Outstanding inspirational fiction
After being wowed by Kellie's debut novel, Mother of Pearl, she instantly became one of my very favorite writers. Sometimes a sophomore novel fails to meet expectations, but that is certainly not the case here. In A Woman of Fortune, Kellie creates a gripping, ripped-from-the-headlines story and shows what could happen with faith in the mix. The story has all the trademarks that I've come to expect from Kellie's stories: exquisite writing that flows across the page, emotionally complex characters who deal with troubling situations, legal drama, southern humor (Texas style), spiritual application, and a plot that just won't let go.
In Dallas, a town that "liked to place the rich on pedestals, then knock them off for sport, " Kellie has taken an unimaginably horrible situation and shaken a family to its core. The Massey family isn't very likeable, at least in the beginning, so to make this reader care about them is a quality of great writing. Politics, scandal, and all the trappings of wealth are blended with themes of friendship, commitment, mercy and forgiveness.
Husband and father Tuck Massey had a driven spirit to come out a winner, no matter what - but shortly after the story opens, he is arrested and incarcerated on multiple counts of cattle fraud and federal racketeering charges. There's no doubt that Claire and Tuck loved each other, but Claire had never seen things as they really were. "Funny how she'd always known the grass was green - but never needed to know how or why." And the three Massey children, raised in the proverbial "lap of luxury" without a strong faith on which to stand, are left with their own coping mechanisms. I was particularly drawn to daughter Lainie for some reason - daddy's "princess" who bartered her self-worth, but eventually discovered it wasn't enough and would eventually break her soul. These characters and their raw emotions felt so very real.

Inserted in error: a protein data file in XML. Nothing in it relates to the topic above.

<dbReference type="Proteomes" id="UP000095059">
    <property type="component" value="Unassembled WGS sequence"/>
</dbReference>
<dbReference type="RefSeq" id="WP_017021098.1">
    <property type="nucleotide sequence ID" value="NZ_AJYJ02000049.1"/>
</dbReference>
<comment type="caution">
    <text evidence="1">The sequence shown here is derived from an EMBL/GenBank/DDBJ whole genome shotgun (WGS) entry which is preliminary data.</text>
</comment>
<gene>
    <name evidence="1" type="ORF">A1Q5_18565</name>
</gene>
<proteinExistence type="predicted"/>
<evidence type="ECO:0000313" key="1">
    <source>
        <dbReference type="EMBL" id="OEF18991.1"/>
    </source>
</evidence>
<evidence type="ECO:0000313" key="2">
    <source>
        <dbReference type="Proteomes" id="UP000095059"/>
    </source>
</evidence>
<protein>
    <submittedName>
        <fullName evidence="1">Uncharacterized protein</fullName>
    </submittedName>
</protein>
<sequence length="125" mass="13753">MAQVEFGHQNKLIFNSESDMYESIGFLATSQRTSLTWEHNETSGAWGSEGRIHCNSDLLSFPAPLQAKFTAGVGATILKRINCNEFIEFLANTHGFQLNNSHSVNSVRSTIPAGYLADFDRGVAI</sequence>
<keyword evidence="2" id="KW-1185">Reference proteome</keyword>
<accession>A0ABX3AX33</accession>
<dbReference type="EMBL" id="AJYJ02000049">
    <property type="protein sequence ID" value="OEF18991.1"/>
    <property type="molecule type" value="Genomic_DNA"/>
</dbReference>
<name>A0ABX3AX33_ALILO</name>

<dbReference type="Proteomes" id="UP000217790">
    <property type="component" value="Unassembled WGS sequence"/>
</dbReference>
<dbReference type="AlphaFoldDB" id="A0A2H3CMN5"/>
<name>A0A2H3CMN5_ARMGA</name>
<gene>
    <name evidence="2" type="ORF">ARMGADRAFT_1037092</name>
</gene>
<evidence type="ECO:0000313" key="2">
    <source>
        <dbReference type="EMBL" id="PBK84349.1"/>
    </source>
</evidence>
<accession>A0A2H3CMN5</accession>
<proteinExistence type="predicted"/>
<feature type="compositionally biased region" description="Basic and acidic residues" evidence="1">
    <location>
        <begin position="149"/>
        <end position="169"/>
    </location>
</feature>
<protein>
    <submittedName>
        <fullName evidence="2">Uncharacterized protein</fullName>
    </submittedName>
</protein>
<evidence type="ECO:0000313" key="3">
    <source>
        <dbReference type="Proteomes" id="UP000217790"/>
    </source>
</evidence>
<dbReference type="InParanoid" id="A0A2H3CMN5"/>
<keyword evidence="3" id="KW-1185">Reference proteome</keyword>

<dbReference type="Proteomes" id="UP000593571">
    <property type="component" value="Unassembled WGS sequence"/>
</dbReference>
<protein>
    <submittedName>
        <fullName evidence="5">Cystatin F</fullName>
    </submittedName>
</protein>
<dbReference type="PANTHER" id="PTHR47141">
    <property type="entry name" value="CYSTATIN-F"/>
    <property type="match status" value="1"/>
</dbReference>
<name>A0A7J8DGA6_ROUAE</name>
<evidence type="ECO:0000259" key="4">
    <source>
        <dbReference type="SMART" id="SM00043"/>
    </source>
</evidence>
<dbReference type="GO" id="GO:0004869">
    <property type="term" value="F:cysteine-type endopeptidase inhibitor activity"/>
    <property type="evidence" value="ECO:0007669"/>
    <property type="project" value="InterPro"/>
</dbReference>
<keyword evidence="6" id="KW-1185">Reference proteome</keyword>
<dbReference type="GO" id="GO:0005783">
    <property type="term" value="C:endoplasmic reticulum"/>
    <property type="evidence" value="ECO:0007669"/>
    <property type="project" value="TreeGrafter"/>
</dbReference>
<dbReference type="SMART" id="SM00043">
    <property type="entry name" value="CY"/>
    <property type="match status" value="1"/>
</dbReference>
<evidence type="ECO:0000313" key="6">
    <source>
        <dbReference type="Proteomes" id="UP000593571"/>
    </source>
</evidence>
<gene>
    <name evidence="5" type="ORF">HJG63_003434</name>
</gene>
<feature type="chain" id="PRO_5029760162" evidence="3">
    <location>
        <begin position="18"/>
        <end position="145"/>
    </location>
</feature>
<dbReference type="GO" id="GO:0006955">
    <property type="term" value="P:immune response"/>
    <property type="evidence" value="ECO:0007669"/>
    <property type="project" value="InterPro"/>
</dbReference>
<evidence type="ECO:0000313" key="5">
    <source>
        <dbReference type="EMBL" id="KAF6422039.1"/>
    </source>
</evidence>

There were two secondary characters that I loved, Jana Rae and Margarita. Jana Rae is that friend that we all need in our lives, someone we can depend on to be in our corner, but who will speak the truth that we need to hear. And I want to believe that Margarita's deep faith had a tremendous influence on Claire.
While A Woman of Fortune highly entertains, its spiritual insights remain with me. I felt challenged to ask myself what I would have done had I been in Claire's place, if everything I valued and cared for was suddenly ripped away. Do I really feel, like Margarita, that nothing comes into our lives without first being sifted by God's hands, and that God makes all things possible? Am I quick to turn to God during hard times so that I can hold His hand as He guides me through? And sometimes toughest of all, is God really all I need? These words of Lainie say it all: "Her daddy had tried to give her the world and failed. On the other hand, God had created her heart. Who was more qualified to satisfy what she craved?"
Thank you, Kellie Coates Gilbert, for a wonderful, hard-to-put-down story that challenges my faith at the same time. Highly recommended to all readers.
Thank you to Revell for providing a copy of this book in exchange for my honest review.
Published 7 months ago by Carole